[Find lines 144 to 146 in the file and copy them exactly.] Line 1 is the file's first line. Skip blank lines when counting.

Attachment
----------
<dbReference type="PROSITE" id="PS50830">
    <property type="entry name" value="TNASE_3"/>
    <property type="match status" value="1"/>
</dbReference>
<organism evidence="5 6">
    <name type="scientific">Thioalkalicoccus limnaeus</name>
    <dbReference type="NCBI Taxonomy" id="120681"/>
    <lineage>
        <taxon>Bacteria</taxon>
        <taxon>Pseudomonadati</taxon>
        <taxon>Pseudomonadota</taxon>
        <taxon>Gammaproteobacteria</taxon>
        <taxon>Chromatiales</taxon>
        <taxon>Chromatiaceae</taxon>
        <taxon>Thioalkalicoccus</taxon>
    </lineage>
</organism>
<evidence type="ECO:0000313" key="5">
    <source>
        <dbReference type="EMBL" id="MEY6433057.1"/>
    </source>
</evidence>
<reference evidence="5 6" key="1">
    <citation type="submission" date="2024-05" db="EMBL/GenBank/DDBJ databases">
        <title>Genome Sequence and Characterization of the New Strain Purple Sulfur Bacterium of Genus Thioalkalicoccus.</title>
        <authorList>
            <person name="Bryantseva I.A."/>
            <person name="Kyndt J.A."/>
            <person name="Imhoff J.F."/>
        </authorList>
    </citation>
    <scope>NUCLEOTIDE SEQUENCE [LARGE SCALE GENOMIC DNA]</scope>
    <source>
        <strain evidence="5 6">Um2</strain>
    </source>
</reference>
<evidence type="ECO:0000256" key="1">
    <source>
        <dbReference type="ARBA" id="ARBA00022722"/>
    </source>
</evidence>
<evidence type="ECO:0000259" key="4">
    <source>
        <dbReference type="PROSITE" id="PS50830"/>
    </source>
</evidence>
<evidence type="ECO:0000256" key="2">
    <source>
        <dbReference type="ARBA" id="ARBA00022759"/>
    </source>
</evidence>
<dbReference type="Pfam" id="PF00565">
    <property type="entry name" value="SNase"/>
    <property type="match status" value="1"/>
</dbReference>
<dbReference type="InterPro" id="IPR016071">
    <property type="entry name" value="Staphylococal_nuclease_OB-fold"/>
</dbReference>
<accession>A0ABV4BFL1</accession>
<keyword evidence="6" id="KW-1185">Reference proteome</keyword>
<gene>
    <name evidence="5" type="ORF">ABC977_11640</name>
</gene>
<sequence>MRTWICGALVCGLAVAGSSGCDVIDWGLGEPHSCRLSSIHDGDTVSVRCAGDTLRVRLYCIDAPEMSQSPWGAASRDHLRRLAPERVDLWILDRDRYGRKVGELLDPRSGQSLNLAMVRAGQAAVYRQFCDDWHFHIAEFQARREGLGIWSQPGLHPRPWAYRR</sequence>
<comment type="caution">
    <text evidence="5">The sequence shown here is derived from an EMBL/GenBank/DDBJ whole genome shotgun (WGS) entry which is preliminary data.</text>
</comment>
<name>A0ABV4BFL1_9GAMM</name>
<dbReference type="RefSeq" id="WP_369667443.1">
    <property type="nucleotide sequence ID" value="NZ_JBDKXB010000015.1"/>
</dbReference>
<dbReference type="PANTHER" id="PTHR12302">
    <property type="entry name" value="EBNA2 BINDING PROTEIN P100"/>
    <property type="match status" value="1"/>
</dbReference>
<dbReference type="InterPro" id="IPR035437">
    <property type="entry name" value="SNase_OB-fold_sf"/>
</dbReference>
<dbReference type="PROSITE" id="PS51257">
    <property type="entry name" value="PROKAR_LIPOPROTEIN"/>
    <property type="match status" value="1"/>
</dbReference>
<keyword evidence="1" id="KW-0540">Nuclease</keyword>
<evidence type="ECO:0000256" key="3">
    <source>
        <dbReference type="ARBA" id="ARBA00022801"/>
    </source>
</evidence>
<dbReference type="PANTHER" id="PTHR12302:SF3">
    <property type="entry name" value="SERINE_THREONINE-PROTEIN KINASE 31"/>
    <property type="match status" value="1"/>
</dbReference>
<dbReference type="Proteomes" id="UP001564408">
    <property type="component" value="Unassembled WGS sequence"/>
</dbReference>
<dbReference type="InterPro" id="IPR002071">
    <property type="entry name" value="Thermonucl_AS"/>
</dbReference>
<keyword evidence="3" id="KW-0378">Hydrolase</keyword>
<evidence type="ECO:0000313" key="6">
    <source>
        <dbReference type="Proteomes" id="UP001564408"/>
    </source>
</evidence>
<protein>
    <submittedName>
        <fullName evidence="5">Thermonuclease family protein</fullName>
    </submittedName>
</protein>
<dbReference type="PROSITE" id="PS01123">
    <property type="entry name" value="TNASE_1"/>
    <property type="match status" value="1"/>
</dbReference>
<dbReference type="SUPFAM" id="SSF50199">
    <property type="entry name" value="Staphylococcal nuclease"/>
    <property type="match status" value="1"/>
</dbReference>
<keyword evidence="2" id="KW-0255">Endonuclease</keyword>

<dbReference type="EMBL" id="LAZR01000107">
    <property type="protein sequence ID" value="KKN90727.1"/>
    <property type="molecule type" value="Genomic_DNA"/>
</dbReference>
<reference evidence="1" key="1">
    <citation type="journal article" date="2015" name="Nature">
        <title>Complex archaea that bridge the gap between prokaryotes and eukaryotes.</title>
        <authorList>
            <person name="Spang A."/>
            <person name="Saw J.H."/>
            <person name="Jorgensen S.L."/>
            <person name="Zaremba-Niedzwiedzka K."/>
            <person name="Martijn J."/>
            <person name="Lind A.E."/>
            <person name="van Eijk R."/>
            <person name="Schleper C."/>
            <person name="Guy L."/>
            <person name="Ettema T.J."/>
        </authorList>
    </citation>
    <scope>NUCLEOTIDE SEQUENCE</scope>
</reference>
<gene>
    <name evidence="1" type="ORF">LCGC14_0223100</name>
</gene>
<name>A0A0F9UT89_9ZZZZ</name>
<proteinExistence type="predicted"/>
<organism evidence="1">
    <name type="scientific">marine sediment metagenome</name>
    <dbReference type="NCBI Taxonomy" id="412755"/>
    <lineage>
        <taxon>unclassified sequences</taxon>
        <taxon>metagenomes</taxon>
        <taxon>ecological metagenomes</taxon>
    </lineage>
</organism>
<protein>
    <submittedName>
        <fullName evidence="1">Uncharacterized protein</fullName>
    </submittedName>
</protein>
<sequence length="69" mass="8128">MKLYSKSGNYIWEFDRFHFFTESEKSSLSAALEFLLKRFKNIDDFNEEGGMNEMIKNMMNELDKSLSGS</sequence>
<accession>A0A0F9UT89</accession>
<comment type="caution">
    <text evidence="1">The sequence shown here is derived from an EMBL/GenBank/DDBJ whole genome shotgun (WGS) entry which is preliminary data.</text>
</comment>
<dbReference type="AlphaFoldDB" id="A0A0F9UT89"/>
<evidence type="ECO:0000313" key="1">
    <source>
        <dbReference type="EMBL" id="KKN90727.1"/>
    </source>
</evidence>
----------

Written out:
<name>A0A0F9UT89_9ZZZZ</name>
<proteinExistence type="predicted"/>
<organism evidence="1">